A tale of two Porirua sub­urbs

Kapi-Mana News - - FRONT PAGE -

The drive takes just 10 min­utes but the lo­ca­tions are a world apart.

At 1 Joseph Banks Drive, Whitby, is An­chor Church where, in 2014, 73 per cent voted Na­tional. It was then the bluest polling booth in Welling­ton.

The drive to 5 War­spite Av­enue in Porirua East is 7.3 kilo­me­tres. It is Labour’s Welling­ton strong­hold, where more than eight in 10 vot­ers went to the Can­nons Creek School polling booth and voted for the red team in 2014.

Across the road from the Can­nons Creek School on Wed­nes­day, Teariki Ngatupuna is butt-drag­ging a tai­lor-made cig­a­rette. He knows who he is vot­ing for.

‘‘Labour, they are for the peo­ple. Na­tional al­ways go for the busi­ness peo­ple.’’

On Kris Faafoi, the Labour in­cum­bent and a Ti­tahi Bay res­i­dent: ‘‘He is for the lit­tle peo­ple - peo­ple like us with lit­tle money.’’

Softly-spo­ken Leti­cia Naria doesn’t like the blue team. She likes the reds: ‘‘They sup­port peo­ple, es­pe­cially the Is­landers.’’

The Can­nons Creek shop­ping cen­tre is a hive of ac­tiv­ity and con­ver­sa­tion shortly af­ter 10am on Wed­nes­day.

Out­side the An­chor Church in Whitby it is a dif­fer­ent story. There are no pedes­tri­ans.

A late-model VW drives down Joseph Banks Dr and on to James Cook Dr while the sound of Twin­kle Twin­kle Lit­tle Star plays from the church hall.

In­side, local moth­ers are hav­ing a tod­dler mu­sic-and-dance ses­sion. Pas­tor Dar­ryl Ward is sit­ting in the foyer and is not sur­prised to hear the neigh­bour­hood - where he does not live but knows well - is so, so blue.

‘‘The peo­ple here are semipro­fes­sional/pro­fes­sional peo­ple. They prob­a­bly think Na­tional of­fer them the best op­por­tu­ni­ties to suit their life­styles.’’

The lo­cals were more con­cerned with the go­ings-on at the Porirua City Coun­cil than the Bee­hive, he said.

Faafoi and Na­tional’s Euon Mur­rell may not be great friends but are cor­dial when the meet at the Wai­tan­girua Mall - geo­graph­i­cally half way be­tween their two strong­est polling booths but still very much in the land of red (both in terms of po­lit­i­cal par­ties and gangs).

They dis­cuss bill­boards and which ones have been dam­aged. Paekakariki on the Kapiti Coast seems bad. Mur­rell had his yanked down even though he used those good hexag­o­nal bolts. Faafoi can sym­pa­thise.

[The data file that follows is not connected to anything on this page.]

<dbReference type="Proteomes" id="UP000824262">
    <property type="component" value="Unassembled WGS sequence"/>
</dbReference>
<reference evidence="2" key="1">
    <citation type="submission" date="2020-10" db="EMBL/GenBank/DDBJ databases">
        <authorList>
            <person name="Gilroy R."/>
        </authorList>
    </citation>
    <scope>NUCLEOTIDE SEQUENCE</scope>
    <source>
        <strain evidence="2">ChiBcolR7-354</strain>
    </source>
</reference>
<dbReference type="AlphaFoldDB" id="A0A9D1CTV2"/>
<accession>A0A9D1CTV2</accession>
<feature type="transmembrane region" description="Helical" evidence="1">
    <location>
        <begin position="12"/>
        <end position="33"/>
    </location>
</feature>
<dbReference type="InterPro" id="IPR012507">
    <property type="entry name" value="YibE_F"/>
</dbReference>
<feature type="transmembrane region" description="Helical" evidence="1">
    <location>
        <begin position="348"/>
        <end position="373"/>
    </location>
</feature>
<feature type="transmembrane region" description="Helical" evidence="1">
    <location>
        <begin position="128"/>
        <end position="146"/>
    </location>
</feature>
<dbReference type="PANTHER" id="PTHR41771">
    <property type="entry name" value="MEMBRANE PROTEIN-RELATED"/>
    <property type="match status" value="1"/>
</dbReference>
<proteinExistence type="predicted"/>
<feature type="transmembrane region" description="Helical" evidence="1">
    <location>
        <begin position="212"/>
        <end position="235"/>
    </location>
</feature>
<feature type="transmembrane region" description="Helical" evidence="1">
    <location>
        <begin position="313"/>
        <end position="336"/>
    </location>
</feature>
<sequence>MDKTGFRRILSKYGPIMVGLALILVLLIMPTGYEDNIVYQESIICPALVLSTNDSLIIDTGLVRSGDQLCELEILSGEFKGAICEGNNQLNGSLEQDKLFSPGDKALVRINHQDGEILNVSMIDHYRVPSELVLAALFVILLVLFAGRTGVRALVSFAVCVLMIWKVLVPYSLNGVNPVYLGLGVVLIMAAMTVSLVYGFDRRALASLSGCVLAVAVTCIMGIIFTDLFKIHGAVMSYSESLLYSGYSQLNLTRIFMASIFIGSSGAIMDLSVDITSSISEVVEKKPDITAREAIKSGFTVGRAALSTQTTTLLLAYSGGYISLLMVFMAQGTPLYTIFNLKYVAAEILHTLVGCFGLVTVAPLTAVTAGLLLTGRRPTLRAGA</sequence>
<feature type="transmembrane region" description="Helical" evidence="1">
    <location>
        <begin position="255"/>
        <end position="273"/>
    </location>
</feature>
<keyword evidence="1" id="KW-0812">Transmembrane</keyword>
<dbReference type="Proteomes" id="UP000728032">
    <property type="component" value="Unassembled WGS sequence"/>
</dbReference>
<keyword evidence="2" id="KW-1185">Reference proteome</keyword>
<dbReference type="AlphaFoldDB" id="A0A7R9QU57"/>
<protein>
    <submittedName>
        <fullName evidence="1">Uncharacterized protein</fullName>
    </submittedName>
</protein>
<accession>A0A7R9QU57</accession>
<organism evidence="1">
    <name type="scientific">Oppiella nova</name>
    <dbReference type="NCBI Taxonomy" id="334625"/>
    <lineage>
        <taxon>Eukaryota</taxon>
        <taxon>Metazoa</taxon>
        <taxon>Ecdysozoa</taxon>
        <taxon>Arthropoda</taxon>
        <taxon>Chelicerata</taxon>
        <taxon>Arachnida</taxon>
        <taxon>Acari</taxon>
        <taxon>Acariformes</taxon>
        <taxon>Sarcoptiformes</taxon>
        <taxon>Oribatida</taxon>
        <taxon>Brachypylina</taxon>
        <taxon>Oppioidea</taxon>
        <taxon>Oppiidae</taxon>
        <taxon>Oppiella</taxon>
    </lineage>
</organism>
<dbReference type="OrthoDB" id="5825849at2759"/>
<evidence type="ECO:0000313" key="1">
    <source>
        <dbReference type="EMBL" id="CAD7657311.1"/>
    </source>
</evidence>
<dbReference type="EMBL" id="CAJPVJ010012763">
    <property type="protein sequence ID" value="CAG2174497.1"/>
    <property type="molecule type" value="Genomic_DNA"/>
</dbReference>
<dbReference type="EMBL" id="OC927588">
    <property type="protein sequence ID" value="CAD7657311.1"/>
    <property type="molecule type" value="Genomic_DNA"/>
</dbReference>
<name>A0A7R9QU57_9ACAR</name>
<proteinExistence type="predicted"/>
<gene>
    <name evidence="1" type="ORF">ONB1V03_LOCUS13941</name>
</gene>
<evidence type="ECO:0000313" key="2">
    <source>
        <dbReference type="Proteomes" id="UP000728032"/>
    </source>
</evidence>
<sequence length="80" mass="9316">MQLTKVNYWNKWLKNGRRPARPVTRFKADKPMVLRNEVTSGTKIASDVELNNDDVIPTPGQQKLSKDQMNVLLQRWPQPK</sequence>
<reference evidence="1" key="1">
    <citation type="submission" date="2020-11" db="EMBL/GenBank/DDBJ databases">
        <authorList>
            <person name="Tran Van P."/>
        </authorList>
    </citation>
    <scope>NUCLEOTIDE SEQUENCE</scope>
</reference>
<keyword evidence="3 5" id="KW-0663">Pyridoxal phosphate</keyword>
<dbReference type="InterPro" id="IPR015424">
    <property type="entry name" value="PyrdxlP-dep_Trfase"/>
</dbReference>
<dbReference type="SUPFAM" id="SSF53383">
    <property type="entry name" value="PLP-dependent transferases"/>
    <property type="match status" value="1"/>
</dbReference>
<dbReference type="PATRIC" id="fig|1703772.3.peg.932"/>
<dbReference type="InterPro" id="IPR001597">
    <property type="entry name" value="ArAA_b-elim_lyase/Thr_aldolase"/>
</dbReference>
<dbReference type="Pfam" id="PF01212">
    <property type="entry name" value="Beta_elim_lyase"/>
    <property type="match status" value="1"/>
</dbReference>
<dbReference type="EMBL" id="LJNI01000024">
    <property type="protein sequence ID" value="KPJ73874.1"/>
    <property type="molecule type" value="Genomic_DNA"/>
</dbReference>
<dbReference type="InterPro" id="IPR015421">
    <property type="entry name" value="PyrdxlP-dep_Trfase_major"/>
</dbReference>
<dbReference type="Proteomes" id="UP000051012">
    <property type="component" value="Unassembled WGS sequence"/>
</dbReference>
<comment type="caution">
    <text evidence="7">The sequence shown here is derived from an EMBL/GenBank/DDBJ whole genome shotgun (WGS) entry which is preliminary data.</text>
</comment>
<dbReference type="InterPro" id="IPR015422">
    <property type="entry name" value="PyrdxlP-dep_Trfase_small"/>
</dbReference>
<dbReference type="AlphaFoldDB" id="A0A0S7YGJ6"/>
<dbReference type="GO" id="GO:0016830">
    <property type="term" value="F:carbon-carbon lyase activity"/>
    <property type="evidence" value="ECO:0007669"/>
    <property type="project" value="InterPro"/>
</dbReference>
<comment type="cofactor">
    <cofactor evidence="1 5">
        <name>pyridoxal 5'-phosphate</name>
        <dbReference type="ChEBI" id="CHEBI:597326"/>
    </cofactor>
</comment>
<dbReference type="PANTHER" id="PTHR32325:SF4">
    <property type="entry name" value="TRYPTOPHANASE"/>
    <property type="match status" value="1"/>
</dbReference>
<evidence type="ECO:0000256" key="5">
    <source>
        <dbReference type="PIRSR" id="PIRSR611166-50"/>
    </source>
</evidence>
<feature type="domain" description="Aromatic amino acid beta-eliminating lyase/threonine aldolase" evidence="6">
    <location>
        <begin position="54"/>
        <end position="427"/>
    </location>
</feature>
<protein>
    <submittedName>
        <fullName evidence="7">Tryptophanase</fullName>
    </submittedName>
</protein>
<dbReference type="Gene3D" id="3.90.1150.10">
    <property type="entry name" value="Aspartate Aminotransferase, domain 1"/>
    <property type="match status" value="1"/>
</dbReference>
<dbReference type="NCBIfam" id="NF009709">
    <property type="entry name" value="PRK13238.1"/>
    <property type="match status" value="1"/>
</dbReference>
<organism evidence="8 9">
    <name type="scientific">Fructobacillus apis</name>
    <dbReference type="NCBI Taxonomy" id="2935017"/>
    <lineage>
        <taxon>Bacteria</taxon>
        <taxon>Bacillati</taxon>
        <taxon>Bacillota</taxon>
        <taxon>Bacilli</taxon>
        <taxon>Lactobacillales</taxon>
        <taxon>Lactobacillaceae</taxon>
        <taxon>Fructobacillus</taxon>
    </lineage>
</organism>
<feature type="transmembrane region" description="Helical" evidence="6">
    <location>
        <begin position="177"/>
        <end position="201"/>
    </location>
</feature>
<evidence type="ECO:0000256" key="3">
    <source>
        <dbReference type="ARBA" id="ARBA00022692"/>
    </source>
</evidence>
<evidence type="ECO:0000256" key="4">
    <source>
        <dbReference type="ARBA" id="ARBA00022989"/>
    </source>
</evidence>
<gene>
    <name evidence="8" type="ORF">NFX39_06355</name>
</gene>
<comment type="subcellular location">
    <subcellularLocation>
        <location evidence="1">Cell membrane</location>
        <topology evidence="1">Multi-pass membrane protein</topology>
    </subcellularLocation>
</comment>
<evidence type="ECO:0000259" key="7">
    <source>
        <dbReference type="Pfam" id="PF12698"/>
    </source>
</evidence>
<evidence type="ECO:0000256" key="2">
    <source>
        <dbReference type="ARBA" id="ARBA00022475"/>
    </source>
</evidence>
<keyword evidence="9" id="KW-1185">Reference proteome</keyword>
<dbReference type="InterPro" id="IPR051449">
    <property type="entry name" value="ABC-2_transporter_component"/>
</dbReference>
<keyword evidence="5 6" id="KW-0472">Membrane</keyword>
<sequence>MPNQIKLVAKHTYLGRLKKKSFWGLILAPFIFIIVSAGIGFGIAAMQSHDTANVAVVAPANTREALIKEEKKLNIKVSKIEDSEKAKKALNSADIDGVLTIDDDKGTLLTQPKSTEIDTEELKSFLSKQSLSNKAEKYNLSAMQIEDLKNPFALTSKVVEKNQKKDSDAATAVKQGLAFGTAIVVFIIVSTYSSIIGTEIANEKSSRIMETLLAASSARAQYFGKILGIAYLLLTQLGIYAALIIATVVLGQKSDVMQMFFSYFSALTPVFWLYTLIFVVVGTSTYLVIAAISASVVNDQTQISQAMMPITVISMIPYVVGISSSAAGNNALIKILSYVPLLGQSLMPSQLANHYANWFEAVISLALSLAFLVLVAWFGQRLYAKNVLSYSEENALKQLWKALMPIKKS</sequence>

Whitby is Mur­rell’s stomp­ing ground, though he now lives fur­ther north in Plim­mer­ton. His chil­dren grew up there and he re­mem­bers the re­sis­tance when Omapere St was put in, join­ing Whitby and Porirua East.

There was fear of prop­erty price drops and also the ‘‘fear of the un­known’’, both which proved un­founded.

He knew Whitby was his strong­hold but cam­paigned around the Mana elec­torate, which stretches from the air­port at Para­pa­raumu down to near Porirua Hospi­tal.

He reck­oned his time on Porirua City Coun­cil not only gave him name-recog­ni­tion in the Labour zone but also peo­ple there knew of his pas­sion for hous­ing and health - two things close to their hearts.

Faafoi like­wise had been cam­paign­ing in all his elec­torate, in­clud­ing Whitby, where he would be hop­ing for at least two votes - his mother and older brother lived there. He had though never asked them how they voted: ‘‘It’s rude to ask.’’

‘‘If we want to be the Gov­ern­ment we are go­ing to have to con­vince some of those An­chor Church peo­ple to change their vote,’’ he said.

Like Mur­rell, he reck­oned he could sym­pa­thise with all of the elec­torate - he had af­ter all been its MP since 2010.

Sta­tis­tics NZ data looked at the 60 house­holds in the same area block as the An­chor Church. Among the 192 peo­ple liv­ing there in the last Cen­sus, the av­er­age age was 40 and peo­ple earned about $43,800 per year.

The 45 peo­ple who lived in the same block as the Can­nons Creek school polling booth were, on av­er­age, close to 40 years old but had a me­dian per­sonal in­come of $25,800.

See Meet the Can­di­dates, page 8


Mana elec­torate can­di­dates, from left, Euon Mur­rell (Na­tional) and Kris Faafoi (Labour) face off.

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